Estrada bounces back with extra heat

After extra days off and bullpen sessions, Marco Estrada bounces back to remain unbeaten vs. Pittsburgh.

Self admittedly, Marco Estrada had one of the worst outings of his career the last time he took the mound.

After an extra two days off with two extra bullpen sessions with Brewers pitching coach Rick Kranitz, Estrada bounced back with his best start of the season. The right-hander allowed just three hits and one run over seven innings to help Milwaukee snap its four-game losing streak with a 5-1 victory in Pittsburgh.

"That's impressive," Brewers manager Ron Roenicke said of Estrada's bounce-back performance. "That's what you hope for, but to turn it around that quick is difficult. He commanded the ball just like he did last year when he was on. He had a live fastball today which really helped, but his change-up and breaking ball were outstanding."

The extra rest allowed Estrada to clear his head mentally while spending his time with Kranitz working on his timing in the bullpen. His mechanics and command were all out of sync May 5, as the Cardinals got him for eight runs in just 3-1/3 innings.

Estrada admitted he felt lost on the mound that day, but Monday night was a different story. In complete command the whole night, Estrada gave the Brewers a pitching performance they badly needed.

"It was just timing," Estrada said. "I still made a few bad pitches here and there but the timing of everything was pretty good. Once I got that down, once I got it going, mentally I knew I can locate a couple of things here and there and it just makes pitching a little easier. Whereas the last outing I had no timing and no consistency. I had it today and obviously it worked."

Estrada improved to 3-0 at PNC Park with the win, a stadium where fly ball pitchers like Estrada can thrive.

"It's a pretty big ballpark," Estrada said. "I'm more of a fly ball pitcher, I think. There were some balls that were hit pretty well where in Milwaukee they were probably out. Here they were camped underneath them for pop flies. Maybe (it's) the confidence that I can throw more strikes and not being afraid of giving up a home run."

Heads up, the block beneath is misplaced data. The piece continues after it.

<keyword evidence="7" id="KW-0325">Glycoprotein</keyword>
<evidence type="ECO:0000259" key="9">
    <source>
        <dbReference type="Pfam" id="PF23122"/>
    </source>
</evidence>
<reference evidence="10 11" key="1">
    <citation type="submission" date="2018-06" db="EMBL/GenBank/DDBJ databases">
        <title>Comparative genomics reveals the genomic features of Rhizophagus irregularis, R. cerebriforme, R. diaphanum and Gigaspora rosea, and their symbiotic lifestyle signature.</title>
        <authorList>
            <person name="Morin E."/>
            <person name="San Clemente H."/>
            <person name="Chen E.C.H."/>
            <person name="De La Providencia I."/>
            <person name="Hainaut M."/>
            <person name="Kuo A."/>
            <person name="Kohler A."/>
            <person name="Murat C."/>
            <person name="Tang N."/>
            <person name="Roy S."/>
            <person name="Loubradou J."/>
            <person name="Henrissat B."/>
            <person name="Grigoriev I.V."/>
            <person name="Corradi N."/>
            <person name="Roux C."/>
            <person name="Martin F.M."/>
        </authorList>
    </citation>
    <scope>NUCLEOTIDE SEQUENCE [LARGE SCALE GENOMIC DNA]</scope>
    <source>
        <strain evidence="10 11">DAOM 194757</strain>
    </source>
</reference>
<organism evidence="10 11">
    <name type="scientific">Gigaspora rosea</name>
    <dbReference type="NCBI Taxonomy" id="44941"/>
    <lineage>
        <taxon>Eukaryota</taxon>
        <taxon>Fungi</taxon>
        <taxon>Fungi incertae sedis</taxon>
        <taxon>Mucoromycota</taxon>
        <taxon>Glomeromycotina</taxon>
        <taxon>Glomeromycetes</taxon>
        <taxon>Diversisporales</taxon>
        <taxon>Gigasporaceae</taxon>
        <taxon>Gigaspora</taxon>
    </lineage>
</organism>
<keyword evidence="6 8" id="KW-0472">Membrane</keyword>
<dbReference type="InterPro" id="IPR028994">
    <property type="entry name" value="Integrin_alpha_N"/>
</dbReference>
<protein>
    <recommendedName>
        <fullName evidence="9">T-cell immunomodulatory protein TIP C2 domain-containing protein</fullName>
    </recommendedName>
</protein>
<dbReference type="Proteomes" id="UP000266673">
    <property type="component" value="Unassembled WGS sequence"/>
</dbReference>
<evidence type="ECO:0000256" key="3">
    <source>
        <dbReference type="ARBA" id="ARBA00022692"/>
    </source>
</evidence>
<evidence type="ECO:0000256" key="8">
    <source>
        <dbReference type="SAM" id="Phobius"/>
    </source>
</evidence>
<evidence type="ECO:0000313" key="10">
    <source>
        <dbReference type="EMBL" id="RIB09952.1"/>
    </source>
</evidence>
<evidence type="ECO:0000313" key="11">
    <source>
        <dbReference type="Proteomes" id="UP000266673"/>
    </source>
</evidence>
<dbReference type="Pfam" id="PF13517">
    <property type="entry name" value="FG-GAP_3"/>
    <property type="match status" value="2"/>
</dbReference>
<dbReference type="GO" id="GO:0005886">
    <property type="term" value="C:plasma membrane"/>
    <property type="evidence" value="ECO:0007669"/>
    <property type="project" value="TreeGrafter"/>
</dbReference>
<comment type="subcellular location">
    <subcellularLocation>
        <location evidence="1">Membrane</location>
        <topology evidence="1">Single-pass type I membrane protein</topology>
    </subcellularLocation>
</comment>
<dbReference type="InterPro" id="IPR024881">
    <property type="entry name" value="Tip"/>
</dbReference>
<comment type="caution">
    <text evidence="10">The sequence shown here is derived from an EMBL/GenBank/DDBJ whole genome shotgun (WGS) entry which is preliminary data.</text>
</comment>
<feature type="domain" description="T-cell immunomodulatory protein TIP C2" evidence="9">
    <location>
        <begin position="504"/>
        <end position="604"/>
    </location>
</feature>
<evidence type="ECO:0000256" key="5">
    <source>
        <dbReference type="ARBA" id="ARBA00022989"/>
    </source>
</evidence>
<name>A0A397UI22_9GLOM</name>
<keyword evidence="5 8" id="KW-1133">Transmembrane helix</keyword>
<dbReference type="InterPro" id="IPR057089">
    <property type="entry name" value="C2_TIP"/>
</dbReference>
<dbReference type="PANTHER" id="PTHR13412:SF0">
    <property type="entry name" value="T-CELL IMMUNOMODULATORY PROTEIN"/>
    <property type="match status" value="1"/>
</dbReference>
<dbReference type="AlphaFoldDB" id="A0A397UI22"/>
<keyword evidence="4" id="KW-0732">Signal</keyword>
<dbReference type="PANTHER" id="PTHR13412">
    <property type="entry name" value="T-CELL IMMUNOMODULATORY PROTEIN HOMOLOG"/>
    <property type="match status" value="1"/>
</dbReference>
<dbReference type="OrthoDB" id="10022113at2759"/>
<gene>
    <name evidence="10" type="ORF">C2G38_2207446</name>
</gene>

Offensively, the Brewers used six stolen bases and numerous infield singles to score just enough against Pirates right-hander A.J. Burnett. With Pirates catcher Michael McKendry throwing out just one base runner in 14 attempts against him entering play Monday, the Brewers had a plan to run all day, and it worked.

The top of Milwaukee's order did most of the damage, as right fielder Norichika Aoki and shortstop Jean Segura combined to go 6-for-10 with four RBI, two runs scored and five stolen bases.

"Burnett is one of the toughest pitchers in the league," Segura said. "He strikes out a lot of people. We focused on getting on base. They didn't have a great arm behind the plate, and he was slow to the plate. We took advantage of it and we scored a couple of runs because of that.

"It feels pretty good. We played a bad series against Cincinnati. This win is important for us to keep ourselves up. We have to keep playing and keep grinding."

While the win was important for the Brewers in general, Milwaukee needed Estrada to get back on track just as badly as it needed to as a team.

"Anytime you go out and give your team a chance to win it feels good regardless if I had pitched a bunch of games in a row that were good," Estrada said. "I guess having two bad outings in a row and then coming out here and finally getting back on track felt really good. It was just great to give the chance to win, that's all that really matters to me."

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